15 December 2002

Countdown to The Two Towers

You should know first off that although I am a massive film fanatic, I am most emphatically not the sort of person who lines up early at cinemas or breathlessly awaits the opening of a new film. I enjoy watching movies, not being manipulated by the PR departments. Most mainstream films get a solid yawn from me (though I have to admit that the last year or two has given audiences a bumper crop of decent mainstream films compared to the last decade).

That said, I am in fact rather keen to see the next Lord of the Rings film, The Two Towers. I've avoided most reviews and websites known to spoil (even though I've read the book), and I will likely go to a "sneak preview" of the film on Tuesday midnight. I can't recall the last time I so eagerly anticipated the release of a mainstream, big-budget film, though it was probably for The Empire Strikes Back.

Just from the trailers at Apple's web site, I'm assured that the same energy, attention to detail and clear love is present in the second film -- and it looks like the sense of scale, of epic, of vastness has been preserved as well. What's remarkable about the first film is that it hits what I think is exactly the right balance between "look at our wonderful scenery and sfx, so beautifully photographed" and "enjoy our wonderful characters and set-pieces." Few films get that right (the second Harry Potter movie certainly didn't), but again this is one mega-mainstream Hollywood epic that clearly has one man's obsessive love written all over it, and that has made all the difference. Would that George Lucas could feel that way about his franchise anymore.

It's almost silly to say "I'll let you know my opinion of the film after I see it," since I am clearly going in prepared to love it, and there is every indication that it won't let me down in the slightest. Only if something is incredibly badly handled will I bother mentioning it here.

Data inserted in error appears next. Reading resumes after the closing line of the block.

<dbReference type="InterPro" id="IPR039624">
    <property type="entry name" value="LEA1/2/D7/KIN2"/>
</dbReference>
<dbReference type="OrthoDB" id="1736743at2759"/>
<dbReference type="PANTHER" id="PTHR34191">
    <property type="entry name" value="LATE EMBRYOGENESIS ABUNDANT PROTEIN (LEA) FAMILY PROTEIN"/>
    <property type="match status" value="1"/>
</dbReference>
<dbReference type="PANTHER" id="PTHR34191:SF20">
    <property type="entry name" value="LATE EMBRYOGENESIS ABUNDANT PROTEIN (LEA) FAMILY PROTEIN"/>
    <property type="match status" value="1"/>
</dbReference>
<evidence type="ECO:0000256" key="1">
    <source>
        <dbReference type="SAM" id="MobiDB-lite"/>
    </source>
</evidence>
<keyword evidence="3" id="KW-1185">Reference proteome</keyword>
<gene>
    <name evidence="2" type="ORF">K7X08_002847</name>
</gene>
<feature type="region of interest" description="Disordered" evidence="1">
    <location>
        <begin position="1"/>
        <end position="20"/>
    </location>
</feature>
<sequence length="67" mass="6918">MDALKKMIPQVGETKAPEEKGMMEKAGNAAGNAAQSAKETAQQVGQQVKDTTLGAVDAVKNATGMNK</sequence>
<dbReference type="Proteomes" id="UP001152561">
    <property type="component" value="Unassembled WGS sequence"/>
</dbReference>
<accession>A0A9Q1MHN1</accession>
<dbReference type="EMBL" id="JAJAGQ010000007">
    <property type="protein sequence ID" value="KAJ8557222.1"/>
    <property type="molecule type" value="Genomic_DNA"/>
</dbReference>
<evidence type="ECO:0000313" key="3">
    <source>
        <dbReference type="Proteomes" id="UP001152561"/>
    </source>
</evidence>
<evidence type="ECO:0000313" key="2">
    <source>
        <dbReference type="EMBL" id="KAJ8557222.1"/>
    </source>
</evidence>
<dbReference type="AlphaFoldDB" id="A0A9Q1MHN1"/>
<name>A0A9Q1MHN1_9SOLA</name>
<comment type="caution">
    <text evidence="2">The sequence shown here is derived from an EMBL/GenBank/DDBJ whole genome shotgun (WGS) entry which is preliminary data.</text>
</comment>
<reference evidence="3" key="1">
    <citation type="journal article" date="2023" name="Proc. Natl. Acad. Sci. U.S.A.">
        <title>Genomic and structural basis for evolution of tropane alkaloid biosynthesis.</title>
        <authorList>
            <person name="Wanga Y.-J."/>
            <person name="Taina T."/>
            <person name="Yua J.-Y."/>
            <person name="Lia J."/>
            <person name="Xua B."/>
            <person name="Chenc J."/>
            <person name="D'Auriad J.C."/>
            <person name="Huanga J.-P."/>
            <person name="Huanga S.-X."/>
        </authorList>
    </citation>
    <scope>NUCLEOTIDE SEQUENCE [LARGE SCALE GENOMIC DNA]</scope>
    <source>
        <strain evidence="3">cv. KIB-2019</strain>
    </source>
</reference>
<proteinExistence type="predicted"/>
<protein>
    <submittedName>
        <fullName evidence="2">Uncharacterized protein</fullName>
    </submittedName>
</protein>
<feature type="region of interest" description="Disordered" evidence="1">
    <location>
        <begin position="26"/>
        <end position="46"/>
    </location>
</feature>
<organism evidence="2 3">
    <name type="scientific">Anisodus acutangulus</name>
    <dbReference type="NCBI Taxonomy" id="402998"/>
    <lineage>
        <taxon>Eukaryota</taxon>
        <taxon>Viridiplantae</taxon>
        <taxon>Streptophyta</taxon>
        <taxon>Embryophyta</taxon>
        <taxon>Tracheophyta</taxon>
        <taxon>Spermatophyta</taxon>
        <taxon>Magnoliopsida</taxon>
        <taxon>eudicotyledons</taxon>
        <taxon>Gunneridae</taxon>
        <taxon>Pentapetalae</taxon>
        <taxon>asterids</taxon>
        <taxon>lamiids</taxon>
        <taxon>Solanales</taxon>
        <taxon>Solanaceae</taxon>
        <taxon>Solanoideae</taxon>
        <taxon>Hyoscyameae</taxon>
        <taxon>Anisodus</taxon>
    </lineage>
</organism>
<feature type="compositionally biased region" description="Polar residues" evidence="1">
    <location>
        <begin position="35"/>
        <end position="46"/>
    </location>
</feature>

Before I take leave of this topic, though, I have to pass along the best laugh I've gotten related to the film: Phillip French, movie critic of The Observer (UK) dashed off what I think is the best comment on the film in his review -- he calls the film "Look Who's Tolkien Too." He also comments on the fact that the new film does not contain much (hardly anything) in the way of reprises for those foolish enough not to have at least seen the first film.

For me personally, I think this is a plus on several levels. I doubt the absence of a summing-up will confuse newcomers too badly -- they will enjoy it on the level of a sword-buckling, fantasy quest story (particularly this film, as the book on which it is based is probably the most action-packed of the three), and then later they can dig deeper and get the other layers too. Of course the lack of a reprise also enables the film to avoid going over the three-hour mark, which is considered pushing it in today's attention-challenged world. It's sad that we as a society find it hard to actually shut off our fucking cell phones for three lousy hours these days, isn't it?? Pathetic, I call it.

Finally, think people in general and critics in particular tend to badly over-estimate the need for full explanations to "set up" a film or story. I didn't watch Doctor Who from the first episode forward in chronological order, yet I have absorbed it by osmosis over the years. You don't need to see Star Wars in any particular order either -- indeed audiences in the future may well watch it in numerical order rather than chronological order, as Lucas intends. You pick up on the layers of continuity in things like South Park when you see them all, but you don't actually have to watch them in order -- your brain will do the sorting just fine, provided you have any kind of analytical abilities that is. So it might actually be a help, rather than a hindrance, to read the book after the film, or see the second one before the first, or read The Return of the King before The Fellowship of the Ring.

I should also quote another paragraph of French's excellent review:
Setting the second Harry Potter film beside this second Tolkien confirms with even greater clarity the difference detected between the two enterprises when the first movies appeared together a year ago. Though both are eclectic in their mythic and literary sources, Harry Potter and the Chamber of Secrets is to The Two Towers what glossy pantomime versions of Robinson Crusoe and Aladdin are to the Daniel Defoe novel and the Arabian Nights stories. These Tolkien films have a weight and seriousness that very few sword-and-sorcery pictures of the past 30-odd years have attained.

I will refrain from quoting his brilliant final paragraph and instead encourage any of you who have interest to read it yourselves. Suffice to say his sentiments ring true and are exceedingly well-expressed.

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